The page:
PHA Production by Bacteria

petri dishes with colorful media for bacteria 2021 10 01 19 03 10 utc scaled

PHA Production by Bacteria


PHA-producing bacteria accumulate PHA within their cell. For these bacteria, PHA serves as carbon and energy reserves. In a similar way, humans store glycogen and fat. However, these bacteria only produce PHA when it is required for them to do so. Therefore, the biotechnology of PHA production lies in the creation of the conditions which induce optimal PHA production. 

Depending on the type of process, PHA-producing bacteria is either isolated or grown from a natural source. The bacteria are cultured to grow to its log and stationary stage after which the cells are transferred to a different medium or the conditions in the bioreactor are adjusted to stimulate PHA production. These are carried out in batch or fed-batch systems at an industrial scale. The total time is around 24-72 hours on average after which the cell can accumulate around 52%- 90% PHA by dry weight.  

The next stage is then to remove the bacteria from the medium slurry to extract the PHA. In most cases, the PHA is produced within the bacteria cell therefore cell lysis is carried out to break open the cell to extract the accumulated PHA. The recovery, separation, and purification stages then follow.


Pure and Mixed Culture PHA Production


PHA can be obtained from bacteria using either pure or mixed culture.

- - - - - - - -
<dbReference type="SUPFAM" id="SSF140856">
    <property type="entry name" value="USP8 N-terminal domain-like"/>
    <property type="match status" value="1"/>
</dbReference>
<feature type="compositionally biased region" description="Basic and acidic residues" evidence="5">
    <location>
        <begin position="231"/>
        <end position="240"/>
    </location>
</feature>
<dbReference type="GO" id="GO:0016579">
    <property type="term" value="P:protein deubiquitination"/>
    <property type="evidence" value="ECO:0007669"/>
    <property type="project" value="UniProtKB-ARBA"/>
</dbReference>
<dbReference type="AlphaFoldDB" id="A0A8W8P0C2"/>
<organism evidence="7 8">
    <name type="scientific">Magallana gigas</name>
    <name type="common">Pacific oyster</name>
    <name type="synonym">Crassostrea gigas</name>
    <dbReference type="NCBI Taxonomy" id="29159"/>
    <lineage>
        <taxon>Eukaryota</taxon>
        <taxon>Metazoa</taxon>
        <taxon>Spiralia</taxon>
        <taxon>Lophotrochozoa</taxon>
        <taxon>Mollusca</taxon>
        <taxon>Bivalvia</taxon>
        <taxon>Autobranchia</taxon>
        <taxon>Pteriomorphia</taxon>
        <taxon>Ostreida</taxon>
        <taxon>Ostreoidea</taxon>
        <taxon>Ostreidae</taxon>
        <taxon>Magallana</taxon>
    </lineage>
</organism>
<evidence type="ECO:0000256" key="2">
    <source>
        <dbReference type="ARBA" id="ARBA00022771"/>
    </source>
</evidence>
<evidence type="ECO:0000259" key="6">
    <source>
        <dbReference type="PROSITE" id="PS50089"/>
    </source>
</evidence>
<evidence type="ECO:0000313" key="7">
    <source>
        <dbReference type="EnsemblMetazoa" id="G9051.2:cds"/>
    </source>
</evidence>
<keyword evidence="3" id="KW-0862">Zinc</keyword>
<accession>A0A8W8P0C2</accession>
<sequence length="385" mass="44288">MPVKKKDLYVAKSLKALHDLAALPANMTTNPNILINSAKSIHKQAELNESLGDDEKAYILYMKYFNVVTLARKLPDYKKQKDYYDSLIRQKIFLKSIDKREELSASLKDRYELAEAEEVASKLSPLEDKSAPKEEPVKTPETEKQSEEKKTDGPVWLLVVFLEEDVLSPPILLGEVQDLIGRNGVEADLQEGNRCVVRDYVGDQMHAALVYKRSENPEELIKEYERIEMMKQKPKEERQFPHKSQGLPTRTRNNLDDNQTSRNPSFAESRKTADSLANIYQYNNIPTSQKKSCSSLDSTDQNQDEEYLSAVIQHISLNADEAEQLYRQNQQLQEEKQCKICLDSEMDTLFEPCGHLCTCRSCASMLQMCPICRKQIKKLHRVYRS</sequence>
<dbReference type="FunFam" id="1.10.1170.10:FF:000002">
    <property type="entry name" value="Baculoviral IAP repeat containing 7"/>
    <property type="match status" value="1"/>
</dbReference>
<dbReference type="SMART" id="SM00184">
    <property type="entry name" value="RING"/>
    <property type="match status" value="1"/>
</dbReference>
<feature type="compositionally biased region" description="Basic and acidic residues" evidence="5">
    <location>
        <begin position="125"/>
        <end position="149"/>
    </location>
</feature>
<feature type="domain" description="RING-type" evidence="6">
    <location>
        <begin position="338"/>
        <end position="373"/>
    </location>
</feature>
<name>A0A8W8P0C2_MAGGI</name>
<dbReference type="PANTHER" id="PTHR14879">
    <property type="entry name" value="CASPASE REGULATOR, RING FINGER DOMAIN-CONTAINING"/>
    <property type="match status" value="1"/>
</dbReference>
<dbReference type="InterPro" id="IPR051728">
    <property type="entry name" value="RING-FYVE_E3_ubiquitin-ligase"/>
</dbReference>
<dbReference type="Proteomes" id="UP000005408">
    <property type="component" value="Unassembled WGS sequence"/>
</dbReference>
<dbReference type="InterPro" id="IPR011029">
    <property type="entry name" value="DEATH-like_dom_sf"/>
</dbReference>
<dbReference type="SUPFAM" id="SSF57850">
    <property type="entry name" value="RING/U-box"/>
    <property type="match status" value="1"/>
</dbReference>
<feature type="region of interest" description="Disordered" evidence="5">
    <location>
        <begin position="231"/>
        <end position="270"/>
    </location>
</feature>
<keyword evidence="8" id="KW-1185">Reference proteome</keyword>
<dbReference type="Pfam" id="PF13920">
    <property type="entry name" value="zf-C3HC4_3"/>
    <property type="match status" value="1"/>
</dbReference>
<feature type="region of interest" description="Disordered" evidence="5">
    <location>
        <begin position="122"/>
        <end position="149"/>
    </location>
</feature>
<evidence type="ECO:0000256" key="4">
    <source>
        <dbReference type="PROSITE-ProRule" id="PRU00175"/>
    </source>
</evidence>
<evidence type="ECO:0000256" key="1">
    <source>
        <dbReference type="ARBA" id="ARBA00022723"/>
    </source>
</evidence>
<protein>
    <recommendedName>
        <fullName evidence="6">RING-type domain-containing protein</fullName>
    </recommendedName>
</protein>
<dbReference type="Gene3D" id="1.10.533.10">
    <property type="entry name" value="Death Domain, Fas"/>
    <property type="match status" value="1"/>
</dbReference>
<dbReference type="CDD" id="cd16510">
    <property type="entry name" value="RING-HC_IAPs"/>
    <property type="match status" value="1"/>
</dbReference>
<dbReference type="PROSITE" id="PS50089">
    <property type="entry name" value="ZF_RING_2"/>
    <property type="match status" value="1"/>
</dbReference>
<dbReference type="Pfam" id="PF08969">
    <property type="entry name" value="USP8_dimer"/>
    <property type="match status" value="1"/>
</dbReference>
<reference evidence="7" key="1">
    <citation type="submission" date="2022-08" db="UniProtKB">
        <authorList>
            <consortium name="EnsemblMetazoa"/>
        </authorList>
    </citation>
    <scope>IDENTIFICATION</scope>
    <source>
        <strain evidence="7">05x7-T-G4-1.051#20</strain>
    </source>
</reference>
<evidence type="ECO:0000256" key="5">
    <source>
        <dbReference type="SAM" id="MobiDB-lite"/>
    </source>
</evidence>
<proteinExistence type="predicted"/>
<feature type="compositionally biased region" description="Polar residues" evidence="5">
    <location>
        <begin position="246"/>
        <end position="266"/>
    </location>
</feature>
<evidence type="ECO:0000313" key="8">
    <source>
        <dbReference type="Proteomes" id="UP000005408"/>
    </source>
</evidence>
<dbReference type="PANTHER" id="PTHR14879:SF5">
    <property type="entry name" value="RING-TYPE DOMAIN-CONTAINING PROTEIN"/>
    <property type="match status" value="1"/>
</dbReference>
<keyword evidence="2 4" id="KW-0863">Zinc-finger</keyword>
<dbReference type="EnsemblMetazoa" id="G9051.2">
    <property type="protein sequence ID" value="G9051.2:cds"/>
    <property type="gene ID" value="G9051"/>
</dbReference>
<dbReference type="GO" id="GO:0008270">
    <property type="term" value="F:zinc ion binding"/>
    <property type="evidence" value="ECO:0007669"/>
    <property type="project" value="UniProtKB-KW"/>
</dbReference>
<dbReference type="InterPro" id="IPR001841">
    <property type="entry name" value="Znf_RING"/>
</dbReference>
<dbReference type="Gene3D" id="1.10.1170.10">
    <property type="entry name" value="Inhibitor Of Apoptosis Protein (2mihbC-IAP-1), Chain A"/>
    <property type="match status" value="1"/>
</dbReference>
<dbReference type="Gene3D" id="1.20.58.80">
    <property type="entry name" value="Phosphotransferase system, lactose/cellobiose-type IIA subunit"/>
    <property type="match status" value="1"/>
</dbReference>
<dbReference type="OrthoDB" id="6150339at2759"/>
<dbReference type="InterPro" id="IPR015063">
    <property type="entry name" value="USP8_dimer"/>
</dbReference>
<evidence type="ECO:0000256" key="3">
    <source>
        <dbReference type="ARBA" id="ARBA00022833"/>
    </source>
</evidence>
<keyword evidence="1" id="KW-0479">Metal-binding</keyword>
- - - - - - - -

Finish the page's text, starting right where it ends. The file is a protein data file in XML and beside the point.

Table 1 summarizes the difference between the two:

Mixed Culture

Pure culture

  • – Waste can be used as the substrate

– High-purity substrate required mainly glucose

  • – No sterilization required

– Extremophiles like halophiles and thermophiles can be used to reduce the chance of contamination

  • – Higher yield per bacteria cell dry weight but lower cell density

– Relatively lower yield per bacteria cell dry weight but higher cell density

  • – VFAs from fatty acids make for a more homogenous PHA product

– Product is more homogenous due to the uniformity of the substrate

  • – Cultivation conditions are modified to optimize PHA-producing bacteria

– Bacteria isolated and engineered for optimal PHA production 

  • – Sequential batch

– Fed-batch

  • – Microbial growth occurs during enrichment

– Microbial growth occurs in a separate stage


Table 1. Comparing Mixed culture and pure culture PHA production


Pure Culture


This is more widely used in industrial PHA production. However, the production cost is relatively high. This is in part due to the requirement for substrates of high purity which can add to around 45% of the total production cost.